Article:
Legislators expressed divergent opinions today (Friday) concerning the recent interpretation by local police authorities and Secretary for Security Wong Sio Chak that non-residents do not hold the same absolute rights as local residents, especially concerning the right to hold protests.
This week the Public Security Police Force (CPSP) has confirmed that on February 8 a non-resident worker from Myanmar inquired in a police station how he could apply for authorisation to hold a gathering on February 14 in the Three Lamps area to protest the recent military coup in his country.
However, the non-resident worker was informed by authorities that, by law, only residents could exercise the right to protest, with the CPSP arguing that non-advising holders of the ‘blue card’ to express opinions through their diplomatic representations.
Later in a reply to TDM Radio, Secretary Wong stated that Basic Law affirms the principle that non-resident people who are in the Macao SAR, and that the fundamental rights and duties provided for Macau residents should be recognized, but that this recognition is only a general principle and not absolute.
Inquired about this matter during the annual Legislative Assembly media Spring Luncheon, lawyer and legislator Vong Hin Fai stated he had the same interpretation as the Secretary.
“Under the Basic Law non-residents have the same rights allowed by law. I don’t see legislation establishing that non-residents can exercise the right [to protest],” Vong – who included the original committee that redacted and approved the Basic Law – told Macau News Agency.
Article 27 of the Macau Basic Law entails that “Macau residents enjoy the freedom of expression, press, edition, association, assembly, parade and demonstration, as well as the right and freedom to organize and participate in union associations and strikes” with Article 43 extending these rights to non-resident workers living in the city
Questioned on the exact definition of resident in the Basic Law, the AL President, Kou Hoi In, only stated that society needed to be heard concerning this definition and if an adjustment was needed.
Meanwhile, legislators Sulu Sou Ka Hou and Au Kam San expressed a different understanding that non-resident worker had enjoyed so far the same rights of protest as residents and questioned the reason for the new police interpretation of the matter.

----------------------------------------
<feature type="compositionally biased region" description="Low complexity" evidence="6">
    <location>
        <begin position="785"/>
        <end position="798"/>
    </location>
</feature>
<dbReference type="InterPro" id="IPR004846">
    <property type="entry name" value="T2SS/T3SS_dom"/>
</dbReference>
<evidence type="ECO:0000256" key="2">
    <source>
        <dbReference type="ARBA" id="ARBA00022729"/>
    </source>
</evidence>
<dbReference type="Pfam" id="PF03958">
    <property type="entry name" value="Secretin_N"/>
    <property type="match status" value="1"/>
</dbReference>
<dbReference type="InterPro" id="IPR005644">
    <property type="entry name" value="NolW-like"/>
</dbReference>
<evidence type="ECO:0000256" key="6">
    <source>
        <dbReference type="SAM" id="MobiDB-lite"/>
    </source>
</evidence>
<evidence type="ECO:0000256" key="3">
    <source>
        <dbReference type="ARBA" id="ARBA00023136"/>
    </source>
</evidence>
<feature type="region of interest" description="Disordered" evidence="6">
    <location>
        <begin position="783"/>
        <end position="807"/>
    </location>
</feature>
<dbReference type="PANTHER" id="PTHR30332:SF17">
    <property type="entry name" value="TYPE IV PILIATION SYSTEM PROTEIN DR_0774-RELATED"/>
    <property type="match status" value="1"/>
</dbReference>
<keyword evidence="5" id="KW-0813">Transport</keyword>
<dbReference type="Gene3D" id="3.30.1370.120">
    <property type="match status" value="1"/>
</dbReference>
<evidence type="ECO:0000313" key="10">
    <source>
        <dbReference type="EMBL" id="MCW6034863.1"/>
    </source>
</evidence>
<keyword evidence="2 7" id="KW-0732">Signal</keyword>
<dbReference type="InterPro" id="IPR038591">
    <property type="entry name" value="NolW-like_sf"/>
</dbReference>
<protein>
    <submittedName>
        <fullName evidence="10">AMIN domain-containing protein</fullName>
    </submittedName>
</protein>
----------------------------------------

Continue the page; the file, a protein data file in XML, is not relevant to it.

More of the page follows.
“I disagree with the CPSP interpretation, non-resident workers have the same rights to gather and protest as residents. The Basic Law is pretty clear about this under Article 43, which extends these rights to anyone residing in Macau. They are barred only to take part in elections or vote,” legislator Au Kam San stated.
The veteran pro-democracy legislator considered the police interpretation was “new” and noted that when the assembly law was defined in 1993, all residents already had the right to protest.
“Before the handover, East Timor residents were allowed to protest,” Au Kam San noted, referring to the East Timorese fight for independence from Indonesia in the 1990’s.
This month the Public Prosecution’s Office closed a case against the daughters of legislator Au Kam San for a suspected illegal gathering on June 4 of last year, local after authorities prohibited the usual June 4 Tiananmen crackdown vigil at Senate Square organised by the legislator over pandemic health concerns.
Meanwhile, legislator Sulu Sou Ka Hou noted that under the International Covenant on Civil and Political Rights authorities can’t restrict the rights of assembly on the basis of nationality.
“The Macau SAR government should fulfil the international convention in accordance with the Basic Law,” the legislator noted.
The legislator also considered that in order to fulfil these requirements protest and gathering law would have to be modified, so as to clarify that non-residents enjoy the same rights of assembly, but questioned why this issue oni surfaced now.
“In the past 20 years, some non-residents have participated in demonstrations legally. Why the police had no comment about this until now? Non-resident workers have freedom of expression”